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With Euro 2020 postponed for 12 months due to coronavirus, ITV have decided it's time to relive the iconic Euro '96 tournament. Monday May 11th, the ITV Hub will start airing all 31 matches, and ITV4 will broadcast all of England's games.

Euro 96 was hosted in England - the first major tournament held in the country since their famous World Cup win in 1966 - and there was a real excitement about "football coming home", as comedians David Baddiel and Frank Skinner, and band the Lightning Seeds, sang in their now-iconic song Three Lions, which recognised the nation's hosting of the Euros.

If you missed Euro 96 first time around, then check out this handy preview about which teams were expected to flourish, which players had high expectations on their shoulders, and what was going on behind the scenes before a ball was kicked…

The Favourites

The Netherlands, Italy and Germany were the main three favourites to win the competition, followed by hosts England and Spain. Boasting world class players such as Patrick Kluivert, Dennis Bergkamp, Edgar Davids, and Clarence Seedorf, the Dutch were also expected to be a tough opposition at this tournament. The groups were announced six months ahead of the Euros and while England were placed in the same group as the Oranje, it didn't deter the bookies from installing Holland as 5/1 favourites at the time. But they have been replaced by 7/2 faves Germany as the tournament nears.

While England were also among the bookies' likely winners, they come into the tournament after failing to qualify for the World Cup in USA two years prior. But with Terry Venables in charge and the likes of David Seaman, Tony Adams, Alan Shearer and the majestic, maverick Paul 'Gazza' Gascoigne pulling the strings in midfield, plus home advantage, they were still real contenders.

Germany and Italy - led by legendary managers Berti Vogts and Arrigo Sacchi respectively - were also in the same group as each other, but depending on how things pan out, the tournament was structured so if both teams progressed from Group C they could not meet again before the final.

France and Portugal are both double figure odds to go all the way at Euro ’96, but there are a few shocks on the cards for the French team, known then Les Bleus - without their star man Eric Cantona after he was dropped in 1995 for an infamous kung-fu kick at a fan during a Premier League game, which saw him banned from football for nine months.

Other potential upsets could be caused by the likes of Croatia, Bulgaria and Romania, who were between 12/1 and 16/1 to do the business. But Czech Republic - who had a tough task of progressing through Germany and Italy's group - were the rank outsiders at a massive 80/1 to win the tournament.

The Ones to Watch

Matthias Sammer

Germany’s team had one of the potential stars of the tournament in no-nonsense Borussia Dortmund defender Sammer. The 28-year-old centre-back was in his prime, with great strength and the potential to chip in with the odd crucial goal for his nation.

Laurent Blanc

Another solid performer was French centre-half Blanc, who was be looking to provide some vital experience for Les Bleus. If France were to go anywhere near the final, then the Auxerre star needed to be on his game.

Dennis Bergkamp

The forward was one of many Netherlands players with a real Dutch of class. And there was plenty of eyes on him from British-based fans after he starred in his debut season for Arsenal just months earlier. He went up against his club mates David Seaman and Tony Adams when the Netherlands played England in Group A.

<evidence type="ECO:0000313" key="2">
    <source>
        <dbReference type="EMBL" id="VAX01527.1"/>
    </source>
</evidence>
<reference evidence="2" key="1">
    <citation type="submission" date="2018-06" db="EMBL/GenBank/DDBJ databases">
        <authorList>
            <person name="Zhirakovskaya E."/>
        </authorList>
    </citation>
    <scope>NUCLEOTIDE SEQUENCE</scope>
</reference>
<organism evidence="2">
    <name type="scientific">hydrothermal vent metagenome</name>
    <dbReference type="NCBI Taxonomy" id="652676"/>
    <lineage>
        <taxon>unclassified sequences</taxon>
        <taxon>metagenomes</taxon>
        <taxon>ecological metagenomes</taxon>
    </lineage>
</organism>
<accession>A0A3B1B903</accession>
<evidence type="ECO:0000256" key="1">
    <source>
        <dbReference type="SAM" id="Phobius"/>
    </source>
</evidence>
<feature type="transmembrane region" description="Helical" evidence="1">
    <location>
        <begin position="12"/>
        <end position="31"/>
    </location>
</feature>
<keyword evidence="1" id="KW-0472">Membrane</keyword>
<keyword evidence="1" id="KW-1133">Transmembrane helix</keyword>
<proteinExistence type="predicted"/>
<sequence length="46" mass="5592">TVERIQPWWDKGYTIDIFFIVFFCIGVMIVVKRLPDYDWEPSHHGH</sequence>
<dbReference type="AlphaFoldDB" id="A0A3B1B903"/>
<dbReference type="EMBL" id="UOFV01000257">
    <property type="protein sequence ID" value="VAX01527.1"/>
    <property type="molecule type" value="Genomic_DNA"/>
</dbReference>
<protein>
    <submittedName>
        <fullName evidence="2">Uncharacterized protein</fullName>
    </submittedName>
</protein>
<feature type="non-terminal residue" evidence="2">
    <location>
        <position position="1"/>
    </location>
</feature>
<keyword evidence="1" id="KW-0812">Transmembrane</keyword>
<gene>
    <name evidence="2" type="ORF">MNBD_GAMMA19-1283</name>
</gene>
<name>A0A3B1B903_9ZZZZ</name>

Paolo Maldini

At just 27 years of age, AC Milan defender Maldini captained Italy in the tournament. The Italians - who finished runners up at the World Cup just two years previous – needed to be even tighter than usual at the back in this tournament as manager Arrigo Sacchi has left out star strikers Roberto Baggio and Gianluca Vialli, resulting in some concerns about the Azzurri's firepower.

Alan Shearer

England mainly relied on 25-year-old Shearer to bang in the goals to end 30 years of hurt. His partnership with Teddy Sheringham was seen to be vital if the Three Lions are to see off the threat of favourites Netherlands and local rivals Scotland in Group B. However, at the start of the tournament the pressure was on as Blackburn Rovers star Shearer hadn't scored in his past 12 caps for his country.  

Background Bits and Pieces

As well as Shearer being out of form, England hadn’t had the best of preparations for Euro 96.

The squad went to Hong Kong for a pre-Euro 96 warm-up and some of the players had one too many on their last night out before flying back to London. That included taking part in the 'Dentist's Chair', an antique seat in the China Jump club in which revellers lay back and have vodka and tequila poured into their mouths.

The England squad's flight back was also controversial, with airline Cathay Pacific later filing a complaint to the FA. No one owned up to the estimated £5,000 damage caused and the FA later said the squad had "accepted collective responsibility for what happened". Not ideal preparation.

Off the pitch, the country was in the throes of Britpop - with the likes of Oasis, Blur and Pulp regularly doing battle in the charts - and there was a real sense of Cool Britannia, a feeling of increased pride about the UK's culture.

Tournament Teasers

While we don't want to give you any spoilers if you didn't manage to catch Euro 96 the first time around, we can promise you there are some memorable moments to come.

Keep your eyes peeled for some great Gazza magic, a Czech Republic wonder goal, some iconic celebrations, and a player missing a crucial penalty shoot-out spot kick, which months later will see him land a comical role in a pizza advert.

Check out the matches on ITV Hub or ITV4 to see how the action unfolds.

View the tournament schedule here